When Seattle Needed an Identity, Matt Hasselbeck Found His as Seahawks' Savior

Rob StatonCorrespondent IOctober 12, 2009

SEATTLE - OCTOBER 11:  Quarterback Matt Hasselbeck #8 of the Seattle Seahawks scrambles against linebacker Daryl Smith #52 of the Jacksonville Jaguars on October 11, 2009 at Qwest Field in Seattle, Washington. The Seahawks defeated the Jaguars 41-0. (Photo by Otto Greule Jr/Getty Images)

Matt Hasselbeck ran onto the field yesterday waving his hands, punching the air, and demanding everyone else prepare for battle.

With the Seahawks' season hanging by a thread, this was a game that needed to be won.

Hasselbeck knew that...and he was ready.

At times, he was spotted nursing those broken ribs, still not fully healed after a Week Two hammering from Patrick Willis.

He was also seen scrambling around behind a make shift offensive line, consisting of Seattle's fourth string left tackle Kyle Williams.

But when the tough times come you need your franchise guys to set the tone. Hasselbeck's four touchdown performance as Seattle swept past Jacksonville 41-0 proved the Seahawks will only go as far as their quarterback will take them.

After two decidedly disappointing defeats against Chicago and Indianapolis with Seneca Wallace starting, it was no surprise to see the three-time pro-bowler on the field Sunday.

He knows more than anyone the importance of being healthy. Having missed 13 games since Seattle's Super Bowl flirtation and having recently celebrated his 34th birthday, he faces the prospect of meeting his replacement.

With two first round picks in the 2010 draft and a deep class of quarterbacks likely to be available, it's not unfathomable to think the Seahawks might look to the future.

Hasselbeck's contract runs out at the end of the 2010 season. If he has hopes of staying in Seattle beyond then, he has to show he can stay healthy.

That may have been playing on his mind when he ran out to a boisterous reception at Qwest Field yesterday. Any pain from those injured ribs numbed not only by a painkilling injection, but also the need to get on with the job.

Any half-hearted concerns that Hasselbeck is a spent force were swiftly brushed aside with a dominant display.

Chemistry seems to be building between quarterback and new receiver T.J. Houshmandzadeh.

Outspoken and embarrassed in his last home appearance, Houshmandzadeh scored his first two touchdowns for the Seahawks in a five catch, 77-yard performance.

Nate Burleson also benefited from Hasselbeck's return, recording 98 receiving yards and also scoring a brace of TD's.

Playing in a more up-tempo no huddle offense, Hasselbeck picked apart the Jaguars' secondary with precision. The first touchdown was a work of art and summed up the afternoon—a wonderful pump fake deceiving Rashean Mathis and creating the perfect separation for Houshmandzadeh to score.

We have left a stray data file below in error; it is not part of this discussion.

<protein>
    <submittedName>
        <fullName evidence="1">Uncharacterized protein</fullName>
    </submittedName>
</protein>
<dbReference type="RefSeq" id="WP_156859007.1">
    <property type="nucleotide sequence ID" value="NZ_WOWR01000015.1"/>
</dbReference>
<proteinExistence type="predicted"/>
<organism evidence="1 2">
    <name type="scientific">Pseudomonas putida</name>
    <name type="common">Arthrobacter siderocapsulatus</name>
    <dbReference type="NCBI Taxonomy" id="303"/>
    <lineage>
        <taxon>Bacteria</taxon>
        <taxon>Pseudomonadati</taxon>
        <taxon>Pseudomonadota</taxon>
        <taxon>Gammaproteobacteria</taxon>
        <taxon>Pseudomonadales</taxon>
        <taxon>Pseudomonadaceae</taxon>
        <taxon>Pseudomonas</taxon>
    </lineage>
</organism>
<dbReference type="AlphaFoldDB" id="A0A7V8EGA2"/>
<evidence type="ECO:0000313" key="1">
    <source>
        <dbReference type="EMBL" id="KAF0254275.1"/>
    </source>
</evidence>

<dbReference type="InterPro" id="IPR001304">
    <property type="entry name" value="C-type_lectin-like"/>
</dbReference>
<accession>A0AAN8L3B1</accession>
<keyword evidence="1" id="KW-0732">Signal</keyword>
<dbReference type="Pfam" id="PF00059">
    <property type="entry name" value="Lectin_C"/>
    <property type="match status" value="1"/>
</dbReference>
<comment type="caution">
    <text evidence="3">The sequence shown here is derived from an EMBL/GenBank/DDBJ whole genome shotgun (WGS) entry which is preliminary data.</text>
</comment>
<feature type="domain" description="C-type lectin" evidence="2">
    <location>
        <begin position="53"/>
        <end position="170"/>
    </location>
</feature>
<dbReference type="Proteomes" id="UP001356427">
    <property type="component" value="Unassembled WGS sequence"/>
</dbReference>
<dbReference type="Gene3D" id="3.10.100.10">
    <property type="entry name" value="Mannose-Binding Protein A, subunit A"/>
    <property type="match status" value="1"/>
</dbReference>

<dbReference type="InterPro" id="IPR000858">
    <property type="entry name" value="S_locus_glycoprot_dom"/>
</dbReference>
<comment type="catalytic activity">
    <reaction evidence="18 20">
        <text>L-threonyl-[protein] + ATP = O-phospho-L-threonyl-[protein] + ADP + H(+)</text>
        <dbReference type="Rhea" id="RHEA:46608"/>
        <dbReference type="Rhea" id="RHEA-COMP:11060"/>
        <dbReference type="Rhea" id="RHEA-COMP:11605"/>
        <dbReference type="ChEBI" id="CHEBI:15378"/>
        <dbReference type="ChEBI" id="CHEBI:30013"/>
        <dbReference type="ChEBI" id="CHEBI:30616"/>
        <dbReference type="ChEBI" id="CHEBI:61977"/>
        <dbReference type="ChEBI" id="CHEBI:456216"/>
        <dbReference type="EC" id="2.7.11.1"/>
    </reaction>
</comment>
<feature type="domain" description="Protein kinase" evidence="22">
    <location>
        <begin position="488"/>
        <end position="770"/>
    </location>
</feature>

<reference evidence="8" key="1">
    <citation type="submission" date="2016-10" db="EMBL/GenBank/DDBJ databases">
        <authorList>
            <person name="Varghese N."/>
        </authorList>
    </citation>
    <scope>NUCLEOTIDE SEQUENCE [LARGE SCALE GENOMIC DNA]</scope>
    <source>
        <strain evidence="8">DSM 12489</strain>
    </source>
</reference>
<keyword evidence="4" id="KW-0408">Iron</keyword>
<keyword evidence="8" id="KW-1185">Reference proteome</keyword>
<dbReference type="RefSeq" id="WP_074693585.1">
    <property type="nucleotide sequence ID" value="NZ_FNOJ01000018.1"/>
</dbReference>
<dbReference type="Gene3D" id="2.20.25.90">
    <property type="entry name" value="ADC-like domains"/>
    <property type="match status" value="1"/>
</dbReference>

He finished with 18 completions from 30 attempts, most of the incomplete passes being intelligent groundings under pressure.

Take nothing away from a much improved defensive display. Lawrence Jackson continues to enjoy a productive start to his second season, recording his fourth sack. Aaron Curry again showed his limitless potential; whilst fellow rookie Nick Reed will never forget his 79-yard fumble return for a touchdown.

But this one's on Hasselbeck. Without him, the Seahawks are a shadow of the team they can be. That was evident enough in last week's humiliating 34-17 defeat in Indianapolis.

In the aftermath of that game, we were left searching for Seattle's identity. We can stop looking now, because it's Matt Hasselbeck's arm.

In 2007, he carried the team to 10-6, the NFC West title and the playoffs.

He'll need to do it again.

The running game is a mere compliment to what the focus has to be. Seattle's strength is in the air, with Hasselbeck supplying the bullets.

His character on and off the field, his experience and determination to get out there when not even close to 100 percent was just the shot in the arm this team needed.

The game against Jacksonville was playoff football for the Seahawks. Lose and you're season's over.

The 41-0 score was a statement. The task in hand going forward is to take that into another huge encounter on the agenda.

Arizona comes to Seattle next weekend ahead of the Seahawks' bye week. It could be a shoot-out and once again Hasselbeck will need to be on top form to keep up with Kurt Warner, Larry Fitzgerald and co.

If they can get to 3-3 before the bye, it's very much game on in the NFC West.

But the Seahawks will only go as far as Hasselbeck can take them. He proved that on Sunday.


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